22 February, 2008

Malaysia at crossroads

Leading Malaysian opposition figure Anwar Ibrahim said it was "shameful" that the government was holding snap elections before he is allowed to stand for office.

Malaysian Prime Minister Abdullah Ahmad Badawi dissolved parliament last week to pave the way for elections in March, before Anwar will be eligible to stand because of a ban.

"It is unprecedented that you would call elections after 3 years with a more than two-thirds majority," Anwar told reporters.

"The only reason you can give is to deny me an opportunity to participate in the elections."

Anwar, a former finance minister, was jailed in 1998 on corruption and sodomy charges which have been condemned as politically motivated.

The sodomy conviction was quashed but the corruption count bars him from politics until April.

"It is shameful that Prime Minister Abdullah would choose to call the elections [now]," Anwar added at a press conference organised by the Asian Human Rights Commission.

Anwar said he was hoping his Keadilan party would win at least 25 seats in the upcoming poll, and that the three-party opposition coalition could win a majority, if the elections were fair.

"The so-called elections are certainly not fair or free. There is no access to the media in Malaysia, the list of voters is still being challenged and there are hundreds and thousands of phantom voters," he said.

He added that rampant postal vote fraud and the fact there were thousands of voters registered in each constituency over 100 years old also added to suspicion the elections would favour the ruling party. He said one of at least 20 Keadilan candidates would stand down if they won a seat, so a by-election could be held for him when he is eligible.

Anwar was a star in the ruling United Malays National Organisation and seen as heir apparent to then- premier Mahathir Mohamad before his spectacular fall from grace.

The elections have also been marred with Chinese and Indian voters flexing their ethnic muscles.

Under Malaysia's "social contract" hammered out by the nation's founding fathers, the majority Malays will have an unchallenged hold over politics in return for non- interference in Chinese domination of the economy.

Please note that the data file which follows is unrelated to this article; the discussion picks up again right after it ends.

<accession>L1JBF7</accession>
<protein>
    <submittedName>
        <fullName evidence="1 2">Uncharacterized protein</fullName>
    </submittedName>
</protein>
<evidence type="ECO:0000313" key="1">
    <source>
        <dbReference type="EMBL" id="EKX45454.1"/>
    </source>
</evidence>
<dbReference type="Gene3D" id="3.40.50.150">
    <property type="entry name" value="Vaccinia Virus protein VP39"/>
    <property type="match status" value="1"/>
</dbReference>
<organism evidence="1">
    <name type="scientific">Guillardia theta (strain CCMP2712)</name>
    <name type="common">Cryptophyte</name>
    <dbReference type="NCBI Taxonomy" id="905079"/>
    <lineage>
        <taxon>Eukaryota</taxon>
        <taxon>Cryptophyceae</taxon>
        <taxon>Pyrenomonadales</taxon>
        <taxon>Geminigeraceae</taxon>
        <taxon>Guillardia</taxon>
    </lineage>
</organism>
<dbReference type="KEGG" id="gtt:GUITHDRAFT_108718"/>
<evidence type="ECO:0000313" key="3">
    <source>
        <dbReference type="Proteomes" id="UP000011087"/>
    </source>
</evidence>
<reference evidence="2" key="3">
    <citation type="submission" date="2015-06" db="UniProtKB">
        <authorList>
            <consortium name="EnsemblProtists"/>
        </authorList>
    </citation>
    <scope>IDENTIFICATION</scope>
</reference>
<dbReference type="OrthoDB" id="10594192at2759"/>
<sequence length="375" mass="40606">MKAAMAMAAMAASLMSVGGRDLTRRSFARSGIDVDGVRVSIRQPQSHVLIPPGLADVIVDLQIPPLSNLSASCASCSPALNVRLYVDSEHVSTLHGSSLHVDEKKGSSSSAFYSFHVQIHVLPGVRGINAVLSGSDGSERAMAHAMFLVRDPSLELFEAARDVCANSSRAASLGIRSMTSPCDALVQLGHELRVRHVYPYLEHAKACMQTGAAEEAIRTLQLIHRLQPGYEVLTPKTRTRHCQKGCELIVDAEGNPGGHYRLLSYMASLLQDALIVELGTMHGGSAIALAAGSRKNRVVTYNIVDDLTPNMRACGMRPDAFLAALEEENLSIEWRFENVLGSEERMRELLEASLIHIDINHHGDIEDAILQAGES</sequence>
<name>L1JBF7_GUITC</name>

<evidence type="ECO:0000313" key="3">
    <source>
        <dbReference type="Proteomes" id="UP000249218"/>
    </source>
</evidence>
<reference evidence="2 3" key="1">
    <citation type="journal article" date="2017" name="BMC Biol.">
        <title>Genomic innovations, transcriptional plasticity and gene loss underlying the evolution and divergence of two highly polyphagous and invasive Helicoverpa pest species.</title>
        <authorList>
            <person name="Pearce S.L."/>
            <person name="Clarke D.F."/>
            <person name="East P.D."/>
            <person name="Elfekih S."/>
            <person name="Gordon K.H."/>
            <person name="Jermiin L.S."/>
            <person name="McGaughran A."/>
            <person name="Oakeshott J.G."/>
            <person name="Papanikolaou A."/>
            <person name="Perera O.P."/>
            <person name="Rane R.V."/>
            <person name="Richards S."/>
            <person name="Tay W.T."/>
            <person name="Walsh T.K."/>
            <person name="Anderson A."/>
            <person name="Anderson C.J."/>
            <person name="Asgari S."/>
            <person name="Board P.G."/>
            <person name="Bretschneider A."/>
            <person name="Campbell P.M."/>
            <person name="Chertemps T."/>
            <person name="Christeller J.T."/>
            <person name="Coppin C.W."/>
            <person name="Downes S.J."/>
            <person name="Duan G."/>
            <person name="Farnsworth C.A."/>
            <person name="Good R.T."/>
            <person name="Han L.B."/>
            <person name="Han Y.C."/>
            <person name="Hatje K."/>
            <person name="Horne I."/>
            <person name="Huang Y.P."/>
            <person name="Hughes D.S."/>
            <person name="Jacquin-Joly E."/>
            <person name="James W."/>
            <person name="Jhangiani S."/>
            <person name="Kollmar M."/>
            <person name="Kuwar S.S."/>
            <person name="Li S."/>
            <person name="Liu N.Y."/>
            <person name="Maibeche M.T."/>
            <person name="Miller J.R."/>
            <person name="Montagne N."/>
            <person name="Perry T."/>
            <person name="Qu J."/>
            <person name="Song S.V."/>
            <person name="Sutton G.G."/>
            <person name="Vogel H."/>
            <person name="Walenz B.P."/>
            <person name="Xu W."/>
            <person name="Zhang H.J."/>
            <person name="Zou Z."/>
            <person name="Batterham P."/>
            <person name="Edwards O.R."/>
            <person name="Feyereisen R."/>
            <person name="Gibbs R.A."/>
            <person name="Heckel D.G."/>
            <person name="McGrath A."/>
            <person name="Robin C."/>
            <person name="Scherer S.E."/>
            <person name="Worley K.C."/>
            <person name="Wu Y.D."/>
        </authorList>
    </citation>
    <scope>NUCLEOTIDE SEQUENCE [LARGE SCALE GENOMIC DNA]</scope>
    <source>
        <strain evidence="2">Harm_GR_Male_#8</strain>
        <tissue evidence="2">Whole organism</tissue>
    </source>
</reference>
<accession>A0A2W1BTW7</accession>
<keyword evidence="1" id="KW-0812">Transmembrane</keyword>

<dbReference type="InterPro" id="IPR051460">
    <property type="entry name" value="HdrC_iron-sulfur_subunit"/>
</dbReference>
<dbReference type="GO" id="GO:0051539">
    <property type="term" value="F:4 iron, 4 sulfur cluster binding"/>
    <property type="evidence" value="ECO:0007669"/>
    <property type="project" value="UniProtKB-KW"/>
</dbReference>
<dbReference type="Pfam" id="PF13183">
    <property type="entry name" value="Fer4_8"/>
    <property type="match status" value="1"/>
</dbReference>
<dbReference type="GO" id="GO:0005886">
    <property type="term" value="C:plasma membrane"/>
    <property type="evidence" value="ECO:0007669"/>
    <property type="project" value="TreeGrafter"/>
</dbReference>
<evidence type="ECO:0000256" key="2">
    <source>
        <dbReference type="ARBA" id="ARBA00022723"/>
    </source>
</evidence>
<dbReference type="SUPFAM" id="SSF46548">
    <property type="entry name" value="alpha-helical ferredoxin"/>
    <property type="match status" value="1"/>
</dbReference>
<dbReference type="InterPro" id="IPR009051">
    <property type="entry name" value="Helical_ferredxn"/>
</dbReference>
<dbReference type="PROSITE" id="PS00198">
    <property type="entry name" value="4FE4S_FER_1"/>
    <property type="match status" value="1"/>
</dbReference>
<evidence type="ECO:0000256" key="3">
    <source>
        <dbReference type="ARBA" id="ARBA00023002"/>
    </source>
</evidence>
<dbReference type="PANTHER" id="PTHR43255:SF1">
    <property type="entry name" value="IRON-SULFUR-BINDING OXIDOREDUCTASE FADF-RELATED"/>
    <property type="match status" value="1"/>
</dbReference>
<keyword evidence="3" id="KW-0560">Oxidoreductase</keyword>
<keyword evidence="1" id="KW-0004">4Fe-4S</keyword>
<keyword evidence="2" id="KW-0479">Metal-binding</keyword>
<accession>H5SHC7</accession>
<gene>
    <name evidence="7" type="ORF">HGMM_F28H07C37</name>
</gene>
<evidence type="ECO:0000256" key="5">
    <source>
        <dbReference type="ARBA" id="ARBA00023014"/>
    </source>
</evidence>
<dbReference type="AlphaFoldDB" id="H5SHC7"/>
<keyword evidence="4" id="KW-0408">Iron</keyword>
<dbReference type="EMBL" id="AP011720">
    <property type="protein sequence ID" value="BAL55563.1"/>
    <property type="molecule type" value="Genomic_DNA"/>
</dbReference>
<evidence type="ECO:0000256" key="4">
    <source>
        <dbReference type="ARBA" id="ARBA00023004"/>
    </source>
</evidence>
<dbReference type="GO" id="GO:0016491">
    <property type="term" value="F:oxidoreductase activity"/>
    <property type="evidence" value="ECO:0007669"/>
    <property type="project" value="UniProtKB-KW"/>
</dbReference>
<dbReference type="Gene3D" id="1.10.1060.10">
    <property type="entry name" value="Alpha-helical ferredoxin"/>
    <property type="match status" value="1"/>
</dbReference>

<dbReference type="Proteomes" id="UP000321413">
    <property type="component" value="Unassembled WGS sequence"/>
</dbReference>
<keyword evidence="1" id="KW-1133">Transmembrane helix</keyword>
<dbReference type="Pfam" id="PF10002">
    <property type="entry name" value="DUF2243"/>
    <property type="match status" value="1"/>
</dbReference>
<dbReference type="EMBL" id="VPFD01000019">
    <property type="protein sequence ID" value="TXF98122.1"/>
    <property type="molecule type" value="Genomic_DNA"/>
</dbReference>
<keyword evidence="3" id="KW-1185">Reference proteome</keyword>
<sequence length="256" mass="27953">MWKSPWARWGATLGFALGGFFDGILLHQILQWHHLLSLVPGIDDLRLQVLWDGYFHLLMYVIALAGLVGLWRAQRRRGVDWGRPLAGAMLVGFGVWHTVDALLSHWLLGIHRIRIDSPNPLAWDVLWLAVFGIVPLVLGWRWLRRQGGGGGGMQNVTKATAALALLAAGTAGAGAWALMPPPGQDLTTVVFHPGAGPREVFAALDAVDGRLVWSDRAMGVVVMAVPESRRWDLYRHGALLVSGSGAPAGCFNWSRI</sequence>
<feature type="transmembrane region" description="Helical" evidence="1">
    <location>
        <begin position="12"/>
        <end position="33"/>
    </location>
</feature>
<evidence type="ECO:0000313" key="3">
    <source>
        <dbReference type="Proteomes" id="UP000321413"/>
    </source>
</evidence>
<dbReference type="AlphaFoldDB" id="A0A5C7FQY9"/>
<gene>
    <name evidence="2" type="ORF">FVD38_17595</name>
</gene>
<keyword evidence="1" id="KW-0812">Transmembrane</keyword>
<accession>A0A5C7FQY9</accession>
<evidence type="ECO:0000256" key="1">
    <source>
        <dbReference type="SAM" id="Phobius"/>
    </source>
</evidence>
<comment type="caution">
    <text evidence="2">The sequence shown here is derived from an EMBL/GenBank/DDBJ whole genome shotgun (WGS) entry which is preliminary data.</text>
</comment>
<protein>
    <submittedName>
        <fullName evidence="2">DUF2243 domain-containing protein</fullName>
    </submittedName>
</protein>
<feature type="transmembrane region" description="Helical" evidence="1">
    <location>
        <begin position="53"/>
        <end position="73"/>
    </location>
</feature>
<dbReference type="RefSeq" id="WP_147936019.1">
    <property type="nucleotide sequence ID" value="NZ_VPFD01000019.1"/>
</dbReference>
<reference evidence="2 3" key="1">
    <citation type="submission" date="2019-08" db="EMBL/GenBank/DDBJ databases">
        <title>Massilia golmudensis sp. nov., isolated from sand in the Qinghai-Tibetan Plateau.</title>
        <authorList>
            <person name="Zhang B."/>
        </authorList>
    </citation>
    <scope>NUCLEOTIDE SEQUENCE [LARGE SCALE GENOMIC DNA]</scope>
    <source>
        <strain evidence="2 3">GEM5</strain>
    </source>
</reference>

Today, ethnic Chinese are starting to wonder whether they have been shortchanged and are likely to put the long-standing deal to the test in general elections expected next month, one report said.

Chinese businessmen in Penang, Malaysia's only state where Chinese form a majority, complain that government-linked companies (GLCs), almost all run by Malays, shut their doors to non-Malay businesses.

"We cannot do business with GLCs because they favor those with Malay partners," said Khor Teng Tong, president of the 103-year-old Penang Chinese Chamber of Commerce.

He said Penang Chinese businessmen, worried about rising costs and a slowing economy, could snub Badawi's ruling coalition in the polls.

"In the past, support for the government was around 55-60 percent. This time, 45 percent is already considered good," he said. "So the government must work harder."

Malaysia is heading into one of its most racially charged election campaigns for many years, with ethnic Indians also complaining of unfair treatment at the hands of the government dominated by Malays.

Deputy Prime Minister Najib Razak said last week racial tensions could contribute to a "slight dip" in support for the coalition, which is considered certain to retain power but with a reduced majority.

Malaysia's worst race riots, in 1969, killed hundreds of people in the capital and led to the introduction of an affirmative action policy favoring Malays in education, jobs and business.

No one is predicting riots this time around, but an emboldened Chinese opposition could force the government to soften its pro-Malay stance, analysts said.